49San Martín in Río de la Plata (cont’d) 04/28/11San MartínControl of Peru in 1821
50Simón Bolívar (1783-1830) Similar process of liberation in the north 04/28/11Similar process of liberation in the northCivil war in Venezuela ( )Bolivar invaded Venezuelan again in 1816Named president in 1821Meeting with San Martín in 1822Disagreements on future of Latin AmericaSan Martín: monarchies; Bolívar: republics
5104/28/11Simón BolívarSimón Bolívar. Bolívar was the liberator of much of Latin America. He inclined toward a policy of political liberalism.51
53Independence in New Spain 04/28/11Drive for independence in New SpainRepresented conservative nature of elitesMiguel Hidalgo y Costilla ( )Creole priest who issued a call for rebellionLeader of 80,000 unorganized troopsCaptured and executed in 1811
54Independence in New Spain (cont’d) 04/28/11Threat posed by liberal constitution in SpainAgustín de Iturbide ( )Declared Mexico independent in 1821
55Brazilian Independence 04/28/11Came simply and peacefullyPrince regent Joao ( )Made Brazil a kingdom in 1815No longer merely a colony
56Brazilian Independence 04/28/11Joao’s son Pedro as regent ( )Pedro embraced Brazilian independenceBrazil became independent, 1822Pedro as first emperorSupport of proslavery elite
57Chronology: The Wars of Latin American Independence 04/28/11Chronology: The Wars of Latin American IndependenceChronology: The Wars of Latin American Independence57
58Toward the Abolition of Slavery in the Transatlantic Economy 04/28/11Toward the Abolition of Slavery in the Transatlantic Economy58
59Origins of Abolition Movement 04/28/11In 1750, few questioned slaveryBy 1888, slavery no longer existed in transatlantic economyAbolition – legacy of Enlightenment, revolutionsCrusade originated among religious writersInitial opposition among English Quakers
60Origins of Abolition Movement (cont’d) 04/28/11Adam Smith’s philosophyUndermined economic defense of slave laborWilliam Wilberforce
61Abolitionism in the Americas 04/28/11Some slaves took matter into own handsLargest emancipation – HaitiSlave revolt of 1794Revolt and independence of HaitiAmerican Congress made slave trading a capital offense in 1824
62Map 22–5 The Haitian Revolution 04/28/11Map 22–5 The Haitian RevolutionMap 22–5 The Haitian Revolution62
63Abolition British formed Abolition Society in 1823 Slavery banned by 04/28/11British formed Abolition Society in 1823Slavery banned byBritish, 1833Portuguese, 1836Swedes, 1847Danes, 1848Dutch, 1863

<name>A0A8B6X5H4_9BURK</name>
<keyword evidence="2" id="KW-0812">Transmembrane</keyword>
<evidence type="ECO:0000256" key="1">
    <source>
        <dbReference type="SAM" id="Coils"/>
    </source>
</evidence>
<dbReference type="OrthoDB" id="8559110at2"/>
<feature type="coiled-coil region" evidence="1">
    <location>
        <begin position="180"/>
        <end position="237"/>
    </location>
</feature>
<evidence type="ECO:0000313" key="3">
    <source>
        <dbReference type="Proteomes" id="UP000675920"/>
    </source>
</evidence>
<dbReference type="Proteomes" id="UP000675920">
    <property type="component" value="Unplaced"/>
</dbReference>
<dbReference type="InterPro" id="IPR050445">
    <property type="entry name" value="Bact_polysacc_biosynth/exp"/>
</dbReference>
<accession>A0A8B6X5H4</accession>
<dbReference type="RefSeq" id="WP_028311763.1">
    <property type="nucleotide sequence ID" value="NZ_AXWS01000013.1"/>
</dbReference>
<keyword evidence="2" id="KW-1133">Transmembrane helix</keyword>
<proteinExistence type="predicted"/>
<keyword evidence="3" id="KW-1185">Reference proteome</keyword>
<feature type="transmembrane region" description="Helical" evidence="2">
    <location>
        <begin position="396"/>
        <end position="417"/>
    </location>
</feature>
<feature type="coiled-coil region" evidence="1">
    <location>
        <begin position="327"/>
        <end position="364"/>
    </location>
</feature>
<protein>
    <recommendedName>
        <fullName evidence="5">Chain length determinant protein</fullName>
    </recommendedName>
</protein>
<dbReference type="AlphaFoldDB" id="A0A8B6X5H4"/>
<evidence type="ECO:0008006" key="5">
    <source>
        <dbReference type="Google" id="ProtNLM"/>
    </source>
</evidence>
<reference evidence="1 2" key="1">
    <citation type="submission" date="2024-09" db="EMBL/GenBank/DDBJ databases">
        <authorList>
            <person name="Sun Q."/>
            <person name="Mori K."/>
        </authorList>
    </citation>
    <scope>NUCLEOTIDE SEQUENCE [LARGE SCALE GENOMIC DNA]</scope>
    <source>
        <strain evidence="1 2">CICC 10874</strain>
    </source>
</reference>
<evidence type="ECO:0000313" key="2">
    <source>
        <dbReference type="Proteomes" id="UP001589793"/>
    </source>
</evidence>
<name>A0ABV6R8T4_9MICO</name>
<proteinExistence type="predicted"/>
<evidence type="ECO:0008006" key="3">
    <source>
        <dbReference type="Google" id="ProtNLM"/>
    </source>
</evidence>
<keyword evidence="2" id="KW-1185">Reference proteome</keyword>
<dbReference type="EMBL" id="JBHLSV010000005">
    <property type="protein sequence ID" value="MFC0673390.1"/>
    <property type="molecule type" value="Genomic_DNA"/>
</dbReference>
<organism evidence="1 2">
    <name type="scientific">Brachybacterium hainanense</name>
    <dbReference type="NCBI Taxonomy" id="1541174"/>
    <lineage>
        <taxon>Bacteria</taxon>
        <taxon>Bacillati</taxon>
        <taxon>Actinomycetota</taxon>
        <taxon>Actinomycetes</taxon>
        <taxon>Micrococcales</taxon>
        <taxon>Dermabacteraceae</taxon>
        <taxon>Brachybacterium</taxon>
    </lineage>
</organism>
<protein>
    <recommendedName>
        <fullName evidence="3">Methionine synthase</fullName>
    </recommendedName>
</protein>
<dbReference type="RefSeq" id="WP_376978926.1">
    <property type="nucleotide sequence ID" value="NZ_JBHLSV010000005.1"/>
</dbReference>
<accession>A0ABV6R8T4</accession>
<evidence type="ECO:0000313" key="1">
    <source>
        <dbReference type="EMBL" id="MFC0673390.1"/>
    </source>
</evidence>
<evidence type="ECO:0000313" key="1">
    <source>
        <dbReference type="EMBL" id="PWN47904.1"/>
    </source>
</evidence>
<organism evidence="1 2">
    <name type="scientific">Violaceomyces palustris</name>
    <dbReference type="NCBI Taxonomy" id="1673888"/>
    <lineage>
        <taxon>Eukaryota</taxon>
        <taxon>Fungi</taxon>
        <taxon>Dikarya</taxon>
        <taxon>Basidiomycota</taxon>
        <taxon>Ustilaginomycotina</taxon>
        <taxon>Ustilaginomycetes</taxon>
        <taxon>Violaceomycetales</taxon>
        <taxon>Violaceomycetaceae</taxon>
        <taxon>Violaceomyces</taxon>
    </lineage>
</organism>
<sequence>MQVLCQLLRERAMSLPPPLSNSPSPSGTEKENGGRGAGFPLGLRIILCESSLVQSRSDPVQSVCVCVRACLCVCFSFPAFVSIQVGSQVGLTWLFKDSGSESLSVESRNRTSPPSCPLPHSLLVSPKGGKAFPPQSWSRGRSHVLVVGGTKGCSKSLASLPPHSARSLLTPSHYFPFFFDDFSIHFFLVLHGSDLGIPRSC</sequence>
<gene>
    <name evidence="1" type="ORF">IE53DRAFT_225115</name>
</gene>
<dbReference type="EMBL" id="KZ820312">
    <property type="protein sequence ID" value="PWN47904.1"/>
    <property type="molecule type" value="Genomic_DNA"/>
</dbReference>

64Abolition (cont’d) British established Sierra Leone in 1787 04/28/11British established Sierra Leone in 1787Liberia established in 1817Efforts of American Colonization Society
6504/28/11Spanish Slave ShipSpanish Slave Ship. After 1807 the British Royal Navy patrolled the West African coast attempting to intercept slave-trading ships. In 1846 the British ship HMS Albatross captured a Spanish slave ship, the Albanoz, and freed the slaves. A British officer depicted the appalling conditions in the slavehold in this watercolor.65
66Review Questions04/28/11How was the Estates General transformed into the National Assembly? How does the Declaration of the Rights of Man and Citizen reflect the social and political values of the eighteenth-century Enlightenment? What were the chief ways in which France and its government were reorganized in the early years of the revolution?
67Review Questions04/28/11What was the revolution of 1792, and why did it occur? What were the causes of the Reign of Terror, and what political coalitions made it possible?
68Review Questions04/28/11How did Napoleon rise to power? What were his major domestic achievements? Did his rule more nearly fulfill or betray the ideals of the French Revolution?
69Review Questions04/28/11What were the results of the Napoleonic Wars? Why did Napoleon decide to invade Russia? Why did he fail? What were the major outlines of the peace settlement achieved by the Congress of Vienna?
70Review Questions04/28/11How was the Haitian Revolution influenced by the French Revolution? How did the Haitian Revolution influence other revolutionary movements in the Americas? How did it influence conservative movements in the Americas?
71Review Questions04/28/11What political changes took place in Latin America in the twenty years between and 1824? What were the main reasons for Creole discontent with Spanish rule?
72Review Questions04/28/11A motto of the French Revolution was “liberty, equality, and fraternity.” How might one compare the American Revolution, the French Revolution, and the Latin American wars of independence in regard to the achievement of these goals? Which groups in each country or region benefited from the revolution, and which gained little or nothing from the changes?
73Review Questions04/28/11What intellectual and religious factors contributed to the rise of the antislavery movement? To what extent did nonhumanitarian forces contribute to it? What opposition did it meet? Why did slavery receive a new lease on life during the same years that the antislavery movement emerged?
74Review Questions04/28/11What, if any, advances did women make as a result of these revolutions in the transatlantic world? Which groups tended to benefit most, and which least, from the events discussed in this chapter?